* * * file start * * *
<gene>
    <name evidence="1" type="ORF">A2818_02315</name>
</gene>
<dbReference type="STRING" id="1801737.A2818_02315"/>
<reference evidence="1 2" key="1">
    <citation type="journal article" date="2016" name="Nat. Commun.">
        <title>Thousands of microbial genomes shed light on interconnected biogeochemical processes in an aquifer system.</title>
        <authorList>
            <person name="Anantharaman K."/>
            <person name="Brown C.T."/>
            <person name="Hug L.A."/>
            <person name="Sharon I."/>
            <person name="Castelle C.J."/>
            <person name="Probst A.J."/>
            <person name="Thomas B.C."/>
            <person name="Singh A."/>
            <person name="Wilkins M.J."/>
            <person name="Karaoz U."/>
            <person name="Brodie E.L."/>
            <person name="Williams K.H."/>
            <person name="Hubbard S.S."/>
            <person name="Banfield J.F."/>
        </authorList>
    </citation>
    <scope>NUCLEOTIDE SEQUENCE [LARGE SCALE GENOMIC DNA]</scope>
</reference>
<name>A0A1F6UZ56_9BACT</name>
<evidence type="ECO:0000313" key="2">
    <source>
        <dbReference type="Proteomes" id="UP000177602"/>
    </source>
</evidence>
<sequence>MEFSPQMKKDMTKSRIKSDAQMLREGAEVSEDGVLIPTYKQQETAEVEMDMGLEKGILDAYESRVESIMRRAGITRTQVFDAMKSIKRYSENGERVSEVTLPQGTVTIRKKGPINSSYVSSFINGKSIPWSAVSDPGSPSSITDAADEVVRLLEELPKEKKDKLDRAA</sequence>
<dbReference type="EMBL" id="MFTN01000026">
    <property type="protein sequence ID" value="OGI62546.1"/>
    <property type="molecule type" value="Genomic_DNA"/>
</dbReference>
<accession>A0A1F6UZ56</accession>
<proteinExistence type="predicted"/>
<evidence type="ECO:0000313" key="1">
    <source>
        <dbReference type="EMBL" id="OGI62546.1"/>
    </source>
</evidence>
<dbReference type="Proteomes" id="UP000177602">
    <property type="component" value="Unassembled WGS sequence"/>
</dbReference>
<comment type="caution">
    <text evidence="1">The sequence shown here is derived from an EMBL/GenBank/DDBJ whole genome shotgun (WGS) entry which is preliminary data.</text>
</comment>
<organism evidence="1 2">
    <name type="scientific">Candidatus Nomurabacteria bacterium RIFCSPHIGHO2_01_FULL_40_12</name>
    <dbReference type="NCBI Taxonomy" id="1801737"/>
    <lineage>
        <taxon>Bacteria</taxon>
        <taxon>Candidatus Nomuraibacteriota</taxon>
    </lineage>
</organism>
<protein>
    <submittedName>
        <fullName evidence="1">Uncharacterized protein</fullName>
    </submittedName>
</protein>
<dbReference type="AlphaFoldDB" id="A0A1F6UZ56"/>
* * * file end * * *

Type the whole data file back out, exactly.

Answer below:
<gene>
    <name evidence="1" type="ORF">A2818_02315</name>
</gene>
<dbReference type="STRING" id="1801737.A2818_02315"/>
<reference evidence="1 2" key="1">
    <citation type="journal article" date="2016" name="Nat. Commun.">
        <title>Thousands of microbial genomes shed light on interconnected biogeochemical processes in an aquifer system.</title>
        <authorList>
            <person name="Anantharaman K."/>
            <person name="Brown C.T."/>
            <person name="Hug L.A."/>
            <person name="Sharon I."/>
            <person name="Castelle C.J."/>
            <person name="Probst A.J."/>
            <person name="Thomas B.C."/>
            <person name="Singh A."/>
            <person name="Wilkins M.J."/>
            <person name="Karaoz U."/>
            <person name="Brodie E.L."/>
            <person name="Williams K.H."/>
            <person name="Hubbard S.S."/>
            <person name="Banfield J.F."/>
        </authorList>
    </citation>
    <scope>NUCLEOTIDE SEQUENCE [LARGE SCALE GENOMIC DNA]</scope>
</reference>
<name>A0A1F6UZ56_9BACT</name>
<evidence type="ECO:0000313" key="2">
    <source>
        <dbReference type="Proteomes" id="UP000177602"/>
    </source>
</evidence>
<sequence>MEFSPQMKKDMTKSRIKSDAQMLREGAEVSEDGVLIPTYKQQETAEVEMDMGLEKGILDAYESRVESIMRRAGITRTQVFDAMKSIKRYSENGERVSEVTLPQGTVTIRKKGPINSSYVSSFINGKSIPWSAVSDPGSPSSITDAADEVVRLLEELPKEKKDKLDRAA</sequence>
<dbReference type="EMBL" id="MFTN01000026">
    <property type="protein sequence ID" value="OGI62546.1"/>
    <property type="molecule type" value="Genomic_DNA"/>
</dbReference>
<accession>A0A1F6UZ56</accession>
<proteinExistence type="predicted"/>
<evidence type="ECO:0000313" key="1">
    <source>
        <dbReference type="EMBL" id="OGI62546.1"/>
    </source>
</evidence>
<dbReference type="Proteomes" id="UP000177602">
    <property type="component" value="Unassembled WGS sequence"/>
</dbReference>
<comment type="caution">
    <text evidence="1">The sequence shown here is derived from an EMBL/GenBank/DDBJ whole genome shotgun (WGS) entry which is preliminary data.</text>
</comment>
<organism evidence="1 2">
    <name type="scientific">Candidatus Nomurabacteria bacterium RIFCSPHIGHO2_01_FULL_40_12</name>
    <dbReference type="NCBI Taxonomy" id="1801737"/>
    <lineage>
        <taxon>Bacteria</taxon>
        <taxon>Candidatus Nomuraibacteriota</taxon>
    </lineage>
</organism>
<protein>
    <submittedName>
        <fullName evidence="1">Uncharacterized protein</fullName>
    </submittedName>
</protein>
<dbReference type="AlphaFoldDB" id="A0A1F6UZ56"/>